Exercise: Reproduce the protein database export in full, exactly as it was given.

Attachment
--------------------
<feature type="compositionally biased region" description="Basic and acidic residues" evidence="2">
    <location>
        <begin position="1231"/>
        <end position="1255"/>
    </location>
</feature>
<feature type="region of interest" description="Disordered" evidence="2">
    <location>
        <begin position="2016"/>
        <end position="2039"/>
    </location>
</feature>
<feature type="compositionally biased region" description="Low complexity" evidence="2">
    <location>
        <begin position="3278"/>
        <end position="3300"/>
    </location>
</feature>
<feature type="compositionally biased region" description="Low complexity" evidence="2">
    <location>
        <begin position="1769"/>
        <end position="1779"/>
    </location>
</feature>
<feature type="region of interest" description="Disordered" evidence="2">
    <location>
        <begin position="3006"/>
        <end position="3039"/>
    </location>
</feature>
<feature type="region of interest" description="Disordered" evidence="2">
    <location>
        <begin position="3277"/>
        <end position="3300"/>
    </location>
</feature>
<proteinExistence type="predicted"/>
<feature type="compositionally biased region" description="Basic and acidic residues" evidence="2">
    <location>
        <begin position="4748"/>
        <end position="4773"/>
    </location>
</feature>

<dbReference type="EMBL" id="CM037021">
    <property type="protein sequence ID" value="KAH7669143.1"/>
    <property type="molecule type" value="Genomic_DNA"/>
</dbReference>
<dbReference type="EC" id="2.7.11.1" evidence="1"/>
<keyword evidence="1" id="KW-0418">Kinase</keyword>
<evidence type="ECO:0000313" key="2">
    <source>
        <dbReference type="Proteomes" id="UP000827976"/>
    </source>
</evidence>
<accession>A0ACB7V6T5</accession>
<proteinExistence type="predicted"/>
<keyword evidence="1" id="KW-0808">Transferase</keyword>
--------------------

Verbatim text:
<feature type="compositionally biased region" description="Basic and acidic residues" evidence="2">
    <location>
        <begin position="1231"/>
        <end position="1255"/>
    </location>
</feature>
<feature type="region of interest" description="Disordered" evidence="2">
    <location>
        <begin position="2016"/>
        <end position="2039"/>
    </location>
</feature>
<feature type="compositionally biased region" description="Low complexity" evidence="2">
    <location>
        <begin position="3278"/>
        <end position="3300"/>
    </location>
</feature>
<feature type="compositionally biased region" description="Low complexity" evidence="2">
    <location>
        <begin position="1769"/>
        <end position="1779"/>
    </location>
</feature>
<feature type="region of interest" description="Disordered" evidence="2">
    <location>
        <begin position="3006"/>
        <end position="3039"/>
    </location>
</feature>
<feature type="region of interest" description="Disordered" evidence="2">
    <location>
        <begin position="3277"/>
        <end position="3300"/>
    </location>
</feature>
<proteinExistence type="predicted"/>
<feature type="compositionally biased region" description="Basic and acidic residues" evidence="2">
    <location>
        <begin position="4748"/>
        <end position="4773"/>
    </location>
</feature>

<dbReference type="EMBL" id="CM037021">
    <property type="protein sequence ID" value="KAH7669143.1"/>
    <property type="molecule type" value="Genomic_DNA"/>
</dbReference>
<dbReference type="EC" id="2.7.11.1" evidence="1"/>
<keyword evidence="1" id="KW-0418">Kinase</keyword>
<evidence type="ECO:0000313" key="2">
    <source>
        <dbReference type="Proteomes" id="UP000827976"/>
    </source>
</evidence>
<accession>A0ACB7V6T5</accession>
<proteinExistence type="predicted"/>
<keyword evidence="1" id="KW-0808">Transferase</keyword>